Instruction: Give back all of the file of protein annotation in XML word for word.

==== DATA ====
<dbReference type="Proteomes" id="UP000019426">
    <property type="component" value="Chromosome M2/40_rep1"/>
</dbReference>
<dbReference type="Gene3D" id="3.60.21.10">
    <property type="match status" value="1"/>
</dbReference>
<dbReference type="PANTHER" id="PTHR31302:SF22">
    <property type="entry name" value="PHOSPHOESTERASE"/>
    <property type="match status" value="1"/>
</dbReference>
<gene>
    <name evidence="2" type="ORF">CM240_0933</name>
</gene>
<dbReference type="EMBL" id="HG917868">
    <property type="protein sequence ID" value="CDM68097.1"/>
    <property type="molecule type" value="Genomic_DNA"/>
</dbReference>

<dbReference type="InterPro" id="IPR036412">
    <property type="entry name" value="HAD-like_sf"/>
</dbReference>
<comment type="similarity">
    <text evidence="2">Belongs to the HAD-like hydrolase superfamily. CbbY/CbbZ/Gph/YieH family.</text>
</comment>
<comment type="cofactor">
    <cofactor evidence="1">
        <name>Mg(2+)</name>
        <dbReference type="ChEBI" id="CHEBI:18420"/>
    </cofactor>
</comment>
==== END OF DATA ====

<dbReference type="Proteomes" id="UP000019426">
    <property type="component" value="Chromosome M2/40_rep1"/>
</dbReference>
<dbReference type="Gene3D" id="3.60.21.10">
    <property type="match status" value="1"/>
</dbReference>
<dbReference type="PANTHER" id="PTHR31302:SF22">
    <property type="entry name" value="PHOSPHOESTERASE"/>
    <property type="match status" value="1"/>
</dbReference>
<gene>
    <name evidence="2" type="ORF">CM240_0933</name>
</gene>
<dbReference type="EMBL" id="HG917868">
    <property type="protein sequence ID" value="CDM68097.1"/>
    <property type="molecule type" value="Genomic_DNA"/>
</dbReference>

<dbReference type="InterPro" id="IPR036412">
    <property type="entry name" value="HAD-like_sf"/>
</dbReference>
<comment type="similarity">
    <text evidence="2">Belongs to the HAD-like hydrolase superfamily. CbbY/CbbZ/Gph/YieH family.</text>
</comment>
<comment type="cofactor">
    <cofactor evidence="1">
        <name>Mg(2+)</name>
        <dbReference type="ChEBI" id="CHEBI:18420"/>
    </cofactor>
</comment>